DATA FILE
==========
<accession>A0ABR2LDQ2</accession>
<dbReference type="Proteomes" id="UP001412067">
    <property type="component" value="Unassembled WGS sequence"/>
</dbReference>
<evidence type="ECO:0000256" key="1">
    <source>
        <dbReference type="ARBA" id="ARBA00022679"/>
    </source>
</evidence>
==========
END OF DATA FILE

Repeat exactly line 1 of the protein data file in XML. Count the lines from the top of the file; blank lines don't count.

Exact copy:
<accession>A0ABR2LDQ2</accession>